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I don’t know about you, but sometimes I feel like I’m going a zillion miles an hour. For me, I guess I do it to myself. That’s what happens when you have a full-time job training people, own a career coaching business of over 200+ clients, are knee-deep in church-related things, try to start a mission-focused organization with two other #girlbosses - oh and attempt to date and get sleep and exercise and be a good friend and all those other important life things. Like buy toilet paper. And make my bed.
I guess you could say I’m one of those people who loves to stay incredibly busy. I’m always throwing a new project idea my friends' ways (my newest one: kombucha cocktail/mocktail line - TELL me you wouldn’t be into that). There’s just something about creating that gives me life. But I also know that at some point, the see-saw I’ve been tottering on will absolutely buck me off and I’ll be laying face down in a pile of tears, exhaustion and probably a couple extra pounds.
I’m sure you can relate to some capacity, right? Well, if you’re looking for some reprieve, especially during the holiday season, here are a couple of things I’m trying to implement right now to create a healthier flow of work-life balance.
Creating a morning routine
This is all the craze these days, I know. “5 Minutes to Your Best Day!” “This Morning Ritual Will Change Your Life And Land You a Boyfriend” “Wake Up Early and Do This and See Your Life Completely Transform Where You’ll Be Floating On Happiness Like Mermaids and Unicorns All Day” We’ve all read these articles. But how do we realistically evaluate what could actually work for us? For me, I’m really going to hunker down and do three things really well in the morning. I’m not going to hit the snooze button. I’m going to head to the gym for a short, impactful workout. And I’m going to read my Bible. Every day. That’s the goal. Hopefully, my brain will be a little more focused as I approach my work day with vigor, zest and rest.
Reserving Friday night for me
One of our dear friends Hannah Jane introduced me to this novel idea. Almost every Friday, she spends the night free of social obligation. As in, alone. Especially in a city like NYC, it’s easy to get sucked into the social activity and have major FOMO, particularly for an extrovert like myself. But I’ve noticed, that if I don’t have introverted time, I have a hard time resetting, especially after a long work week. So, I’m going to try and implement (for what I think is the third time) this practice. And if I can’t give myself the entire night because of commitments that just CAN’T be missed, I can at least give myself an hour at a coffee shop curled up with a book, some time in the piano studio or a glass of wine alone at a bar. What do you think? Easy enough.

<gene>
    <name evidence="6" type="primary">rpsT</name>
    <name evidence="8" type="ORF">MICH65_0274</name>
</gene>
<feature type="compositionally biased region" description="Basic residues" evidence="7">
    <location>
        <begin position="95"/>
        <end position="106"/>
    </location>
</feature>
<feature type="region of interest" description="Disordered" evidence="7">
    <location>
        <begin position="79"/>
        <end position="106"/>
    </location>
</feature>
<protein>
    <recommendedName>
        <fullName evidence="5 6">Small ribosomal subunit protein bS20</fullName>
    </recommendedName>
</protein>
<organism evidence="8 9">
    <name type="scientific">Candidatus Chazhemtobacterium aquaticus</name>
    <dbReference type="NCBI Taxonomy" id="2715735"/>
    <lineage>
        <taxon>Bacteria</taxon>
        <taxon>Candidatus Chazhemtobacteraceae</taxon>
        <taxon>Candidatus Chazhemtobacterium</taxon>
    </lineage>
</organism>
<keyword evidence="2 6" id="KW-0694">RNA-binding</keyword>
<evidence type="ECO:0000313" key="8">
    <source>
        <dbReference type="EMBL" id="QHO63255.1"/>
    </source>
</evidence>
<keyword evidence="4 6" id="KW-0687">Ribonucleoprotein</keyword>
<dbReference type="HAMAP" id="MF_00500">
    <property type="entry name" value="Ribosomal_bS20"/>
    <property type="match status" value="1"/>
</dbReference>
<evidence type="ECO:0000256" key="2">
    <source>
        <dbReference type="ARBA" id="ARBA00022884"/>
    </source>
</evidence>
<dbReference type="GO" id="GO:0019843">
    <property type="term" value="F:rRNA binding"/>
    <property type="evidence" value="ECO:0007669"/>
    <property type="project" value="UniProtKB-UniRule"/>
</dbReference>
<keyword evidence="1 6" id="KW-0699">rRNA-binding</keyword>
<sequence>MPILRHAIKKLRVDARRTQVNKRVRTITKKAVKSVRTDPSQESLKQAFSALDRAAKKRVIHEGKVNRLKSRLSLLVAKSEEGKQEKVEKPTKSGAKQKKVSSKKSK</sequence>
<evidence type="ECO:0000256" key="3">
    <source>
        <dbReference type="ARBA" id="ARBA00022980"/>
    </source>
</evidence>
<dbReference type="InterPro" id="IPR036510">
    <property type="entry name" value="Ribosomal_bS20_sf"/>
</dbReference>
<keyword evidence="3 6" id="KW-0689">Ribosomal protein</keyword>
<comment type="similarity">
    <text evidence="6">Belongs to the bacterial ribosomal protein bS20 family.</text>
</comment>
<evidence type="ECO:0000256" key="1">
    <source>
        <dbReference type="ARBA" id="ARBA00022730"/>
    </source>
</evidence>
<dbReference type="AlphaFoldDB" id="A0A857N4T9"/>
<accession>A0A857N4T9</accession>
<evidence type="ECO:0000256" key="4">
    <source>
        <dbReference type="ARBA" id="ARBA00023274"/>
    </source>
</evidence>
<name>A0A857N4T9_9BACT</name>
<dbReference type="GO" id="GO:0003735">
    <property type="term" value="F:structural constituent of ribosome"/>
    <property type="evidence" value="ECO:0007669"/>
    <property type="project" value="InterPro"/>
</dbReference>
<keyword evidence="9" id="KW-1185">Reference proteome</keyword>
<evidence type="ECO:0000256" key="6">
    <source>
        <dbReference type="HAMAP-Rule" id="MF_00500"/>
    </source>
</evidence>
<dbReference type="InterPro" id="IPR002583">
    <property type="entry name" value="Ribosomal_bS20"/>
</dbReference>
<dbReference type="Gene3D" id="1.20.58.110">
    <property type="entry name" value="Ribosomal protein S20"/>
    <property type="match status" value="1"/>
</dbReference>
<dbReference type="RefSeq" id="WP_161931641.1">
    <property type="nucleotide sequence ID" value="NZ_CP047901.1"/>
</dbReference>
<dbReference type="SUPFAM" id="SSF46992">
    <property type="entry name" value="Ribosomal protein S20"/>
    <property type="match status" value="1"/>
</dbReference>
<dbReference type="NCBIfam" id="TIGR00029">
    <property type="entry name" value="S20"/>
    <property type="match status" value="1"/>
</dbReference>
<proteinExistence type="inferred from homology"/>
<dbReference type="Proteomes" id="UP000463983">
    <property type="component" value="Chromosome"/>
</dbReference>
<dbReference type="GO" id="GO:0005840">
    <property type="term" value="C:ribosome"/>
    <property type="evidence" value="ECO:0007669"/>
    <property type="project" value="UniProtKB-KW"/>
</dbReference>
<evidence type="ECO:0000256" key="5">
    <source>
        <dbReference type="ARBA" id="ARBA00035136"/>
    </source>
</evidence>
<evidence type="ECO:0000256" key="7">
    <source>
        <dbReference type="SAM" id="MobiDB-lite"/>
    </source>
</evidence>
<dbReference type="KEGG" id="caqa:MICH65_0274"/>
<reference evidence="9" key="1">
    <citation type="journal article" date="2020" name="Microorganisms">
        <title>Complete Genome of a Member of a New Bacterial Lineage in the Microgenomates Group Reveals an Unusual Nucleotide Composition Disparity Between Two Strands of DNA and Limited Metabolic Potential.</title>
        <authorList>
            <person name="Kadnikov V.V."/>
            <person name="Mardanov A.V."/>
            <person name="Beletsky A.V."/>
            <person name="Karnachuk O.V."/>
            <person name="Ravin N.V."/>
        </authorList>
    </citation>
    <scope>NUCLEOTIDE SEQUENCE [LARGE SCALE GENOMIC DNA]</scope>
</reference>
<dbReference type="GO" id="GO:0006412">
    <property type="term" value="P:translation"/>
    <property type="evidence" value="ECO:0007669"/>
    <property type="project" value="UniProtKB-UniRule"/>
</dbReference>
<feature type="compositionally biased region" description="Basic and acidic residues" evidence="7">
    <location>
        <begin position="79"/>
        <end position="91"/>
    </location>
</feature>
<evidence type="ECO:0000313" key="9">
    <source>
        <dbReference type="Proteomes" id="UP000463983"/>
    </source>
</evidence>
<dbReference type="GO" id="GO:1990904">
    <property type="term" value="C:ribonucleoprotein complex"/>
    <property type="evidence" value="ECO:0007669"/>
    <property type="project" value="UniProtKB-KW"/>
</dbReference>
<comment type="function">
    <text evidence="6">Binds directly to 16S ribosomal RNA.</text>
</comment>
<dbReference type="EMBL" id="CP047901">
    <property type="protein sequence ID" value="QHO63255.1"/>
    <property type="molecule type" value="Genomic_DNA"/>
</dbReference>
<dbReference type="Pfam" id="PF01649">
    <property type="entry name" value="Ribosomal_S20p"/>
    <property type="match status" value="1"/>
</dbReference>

Lately, I’ve been trying to be very diligent with my calendar. My ENTIRE life is in Google calendar - from work functions, to coffee dates to career coaching sessions. And now, I’ve programmed an alert to tell me to go home and rest. I’ve also blocked off Thursday and Friday for purely social/me time functions. That means, if I have to get some work done - it has to be done Monday through Wednesday evening. This forces me to reign in my responsibilities and be more thoughtful about how I spend my time. It’s all about intentionality people.
Saying yes to saying no
I’m really terrible at this, because I tend to be a people pleaser. But, I’m really trying to focus on prioritization in my life. That looks like asking myself questions like: Do I need to stay late to do this extra bit or work, or would it actually be better if I came in a wee bit earlier because that’s what I’m most productive? Should I take on that extra project even though it’s way beyond my capacity? What about that client who has been on my wait list and I feel really bad because they have a career emergency and want to hop on the phone on a Sunday? No. The answer is going to have to be no. Especially if it’s not going to be life-giving. It’s okay to turn down social activities because I actually just want to go to the gym and take a nap. A bit more saying yes to saying no.
This one is going to be really challenging, because I am so not gifted here. But, I think in an effort to reign in my food budget and spend more time in my kitchen, I’ll be spending less unnecessary time in the office. I love my job, so I have a tendency to work even when I get home. My hope is that by not allowing myself to hop out and get a quick eat, I’ll be spending more time intentionally eating, saving money and feeding my body what it needs versus an on-the-go treat. Plus, I just re-watched Julie & Julia and I kinda want to learn how to be Julia Child.
Hopefully these were actionably inspiring! I know how challenging it can be to separate work and life and social and create more balance. It’s a constant thing I’m trying to improve upon. Hang in there, friends, you got this!
This post was adapted from its original on The Real Life RD.
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